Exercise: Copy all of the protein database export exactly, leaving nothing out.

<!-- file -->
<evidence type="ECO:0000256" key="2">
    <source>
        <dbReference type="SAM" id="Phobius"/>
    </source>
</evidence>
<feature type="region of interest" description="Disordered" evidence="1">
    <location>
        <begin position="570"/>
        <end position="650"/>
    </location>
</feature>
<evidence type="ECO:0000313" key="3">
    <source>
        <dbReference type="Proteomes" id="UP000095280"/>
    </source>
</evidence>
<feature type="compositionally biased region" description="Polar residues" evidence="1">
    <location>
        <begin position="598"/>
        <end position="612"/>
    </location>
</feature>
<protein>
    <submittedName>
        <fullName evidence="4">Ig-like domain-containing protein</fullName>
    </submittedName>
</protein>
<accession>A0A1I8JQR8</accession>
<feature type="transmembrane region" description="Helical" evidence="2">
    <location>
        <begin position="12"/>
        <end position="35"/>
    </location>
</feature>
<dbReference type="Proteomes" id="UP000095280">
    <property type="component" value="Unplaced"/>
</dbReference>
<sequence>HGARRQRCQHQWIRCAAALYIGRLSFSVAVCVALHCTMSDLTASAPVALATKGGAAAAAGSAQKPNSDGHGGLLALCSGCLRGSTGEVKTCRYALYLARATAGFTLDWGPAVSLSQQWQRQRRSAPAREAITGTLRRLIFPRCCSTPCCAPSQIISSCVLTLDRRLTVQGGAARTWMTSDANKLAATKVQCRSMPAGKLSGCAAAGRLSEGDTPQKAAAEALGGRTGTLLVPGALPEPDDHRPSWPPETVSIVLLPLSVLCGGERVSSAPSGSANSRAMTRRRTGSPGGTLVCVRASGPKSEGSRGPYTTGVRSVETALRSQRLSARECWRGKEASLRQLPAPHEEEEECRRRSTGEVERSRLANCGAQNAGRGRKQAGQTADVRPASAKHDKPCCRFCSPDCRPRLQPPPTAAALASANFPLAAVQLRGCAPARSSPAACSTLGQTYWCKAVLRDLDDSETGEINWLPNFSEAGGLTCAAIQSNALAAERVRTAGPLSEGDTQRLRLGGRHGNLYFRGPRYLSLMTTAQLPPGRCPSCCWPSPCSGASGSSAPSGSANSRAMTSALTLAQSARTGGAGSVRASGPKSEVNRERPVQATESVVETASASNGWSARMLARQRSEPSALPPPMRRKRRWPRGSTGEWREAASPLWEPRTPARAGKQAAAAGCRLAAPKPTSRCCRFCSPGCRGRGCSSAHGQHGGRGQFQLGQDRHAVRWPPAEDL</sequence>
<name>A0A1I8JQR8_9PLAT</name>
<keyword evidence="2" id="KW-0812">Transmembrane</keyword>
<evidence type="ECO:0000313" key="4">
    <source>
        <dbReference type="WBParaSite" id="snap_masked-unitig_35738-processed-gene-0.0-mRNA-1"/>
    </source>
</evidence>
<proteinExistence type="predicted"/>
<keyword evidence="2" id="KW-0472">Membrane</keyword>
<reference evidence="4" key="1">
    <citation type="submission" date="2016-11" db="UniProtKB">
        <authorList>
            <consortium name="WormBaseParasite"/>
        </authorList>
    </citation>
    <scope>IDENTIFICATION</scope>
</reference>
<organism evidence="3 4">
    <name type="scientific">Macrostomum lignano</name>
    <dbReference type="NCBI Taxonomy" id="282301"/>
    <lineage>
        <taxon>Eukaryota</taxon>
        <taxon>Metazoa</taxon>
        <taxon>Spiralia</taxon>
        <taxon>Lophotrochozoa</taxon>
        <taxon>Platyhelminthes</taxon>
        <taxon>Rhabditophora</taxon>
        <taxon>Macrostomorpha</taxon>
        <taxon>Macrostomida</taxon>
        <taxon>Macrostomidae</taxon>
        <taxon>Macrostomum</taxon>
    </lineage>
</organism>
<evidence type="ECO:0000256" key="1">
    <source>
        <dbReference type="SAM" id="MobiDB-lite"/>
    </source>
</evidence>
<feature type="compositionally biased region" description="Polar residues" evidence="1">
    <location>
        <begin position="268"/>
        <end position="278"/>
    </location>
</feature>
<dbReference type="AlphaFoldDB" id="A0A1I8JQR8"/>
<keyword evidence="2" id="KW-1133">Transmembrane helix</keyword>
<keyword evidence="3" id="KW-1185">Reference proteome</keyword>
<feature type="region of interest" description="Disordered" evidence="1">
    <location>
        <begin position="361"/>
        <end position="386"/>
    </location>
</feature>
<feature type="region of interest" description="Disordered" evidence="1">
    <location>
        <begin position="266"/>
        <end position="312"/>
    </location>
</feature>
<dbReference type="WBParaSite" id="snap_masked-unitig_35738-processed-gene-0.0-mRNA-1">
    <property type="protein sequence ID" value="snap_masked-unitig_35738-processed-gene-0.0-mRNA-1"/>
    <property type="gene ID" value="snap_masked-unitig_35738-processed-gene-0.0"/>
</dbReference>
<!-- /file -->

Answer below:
<evidence type="ECO:0000256" key="2">
    <source>
        <dbReference type="SAM" id="Phobius"/>
    </source>
</evidence>
<feature type="region of interest" description="Disordered" evidence="1">
    <location>
        <begin position="570"/>
        <end position="650"/>
    </location>
</feature>
<evidence type="ECO:0000313" key="3">
    <source>
        <dbReference type="Proteomes" id="UP000095280"/>
    </source>
</evidence>
<feature type="compositionally biased region" description="Polar residues" evidence="1">
    <location>
        <begin position="598"/>
        <end position="612"/>
    </location>
</feature>
<protein>
    <submittedName>
        <fullName evidence="4">Ig-like domain-containing protein</fullName>
    </submittedName>
</protein>
<accession>A0A1I8JQR8</accession>
<feature type="transmembrane region" description="Helical" evidence="2">
    <location>
        <begin position="12"/>
        <end position="35"/>
    </location>
</feature>
<dbReference type="Proteomes" id="UP000095280">
    <property type="component" value="Unplaced"/>
</dbReference>
<sequence>HGARRQRCQHQWIRCAAALYIGRLSFSVAVCVALHCTMSDLTASAPVALATKGGAAAAAGSAQKPNSDGHGGLLALCSGCLRGSTGEVKTCRYALYLARATAGFTLDWGPAVSLSQQWQRQRRSAPAREAITGTLRRLIFPRCCSTPCCAPSQIISSCVLTLDRRLTVQGGAARTWMTSDANKLAATKVQCRSMPAGKLSGCAAAGRLSEGDTPQKAAAEALGGRTGTLLVPGALPEPDDHRPSWPPETVSIVLLPLSVLCGGERVSSAPSGSANSRAMTRRRTGSPGGTLVCVRASGPKSEGSRGPYTTGVRSVETALRSQRLSARECWRGKEASLRQLPAPHEEEEECRRRSTGEVERSRLANCGAQNAGRGRKQAGQTADVRPASAKHDKPCCRFCSPDCRPRLQPPPTAAALASANFPLAAVQLRGCAPARSSPAACSTLGQTYWCKAVLRDLDDSETGEINWLPNFSEAGGLTCAAIQSNALAAERVRTAGPLSEGDTQRLRLGGRHGNLYFRGPRYLSLMTTAQLPPGRCPSCCWPSPCSGASGSSAPSGSANSRAMTSALTLAQSARTGGAGSVRASGPKSEVNRERPVQATESVVETASASNGWSARMLARQRSEPSALPPPMRRKRRWPRGSTGEWREAASPLWEPRTPARAGKQAAAAGCRLAAPKPTSRCCRFCSPGCRGRGCSSAHGQHGGRGQFQLGQDRHAVRWPPAEDL</sequence>
<name>A0A1I8JQR8_9PLAT</name>
<keyword evidence="2" id="KW-0812">Transmembrane</keyword>
<evidence type="ECO:0000313" key="4">
    <source>
        <dbReference type="WBParaSite" id="snap_masked-unitig_35738-processed-gene-0.0-mRNA-1"/>
    </source>
</evidence>
<proteinExistence type="predicted"/>
<keyword evidence="2" id="KW-0472">Membrane</keyword>
<reference evidence="4" key="1">
    <citation type="submission" date="2016-11" db="UniProtKB">
        <authorList>
            <consortium name="WormBaseParasite"/>
        </authorList>
    </citation>
    <scope>IDENTIFICATION</scope>
</reference>
<organism evidence="3 4">
    <name type="scientific">Macrostomum lignano</name>
    <dbReference type="NCBI Taxonomy" id="282301"/>
    <lineage>
        <taxon>Eukaryota</taxon>
        <taxon>Metazoa</taxon>
        <taxon>Spiralia</taxon>
        <taxon>Lophotrochozoa</taxon>
        <taxon>Platyhelminthes</taxon>
        <taxon>Rhabditophora</taxon>
        <taxon>Macrostomorpha</taxon>
        <taxon>Macrostomida</taxon>
        <taxon>Macrostomidae</taxon>
        <taxon>Macrostomum</taxon>
    </lineage>
</organism>
<evidence type="ECO:0000256" key="1">
    <source>
        <dbReference type="SAM" id="MobiDB-lite"/>
    </source>
</evidence>
<feature type="compositionally biased region" description="Polar residues" evidence="1">
    <location>
        <begin position="268"/>
        <end position="278"/>
    </location>
</feature>
<dbReference type="AlphaFoldDB" id="A0A1I8JQR8"/>
<keyword evidence="2" id="KW-1133">Transmembrane helix</keyword>
<keyword evidence="3" id="KW-1185">Reference proteome</keyword>
<feature type="region of interest" description="Disordered" evidence="1">
    <location>
        <begin position="361"/>
        <end position="386"/>
    </location>
</feature>
<feature type="region of interest" description="Disordered" evidence="1">
    <location>
        <begin position="266"/>
        <end position="312"/>
    </location>
</feature>
<dbReference type="WBParaSite" id="snap_masked-unitig_35738-processed-gene-0.0-mRNA-1">
    <property type="protein sequence ID" value="snap_masked-unitig_35738-processed-gene-0.0-mRNA-1"/>
    <property type="gene ID" value="snap_masked-unitig_35738-processed-gene-0.0"/>
</dbReference>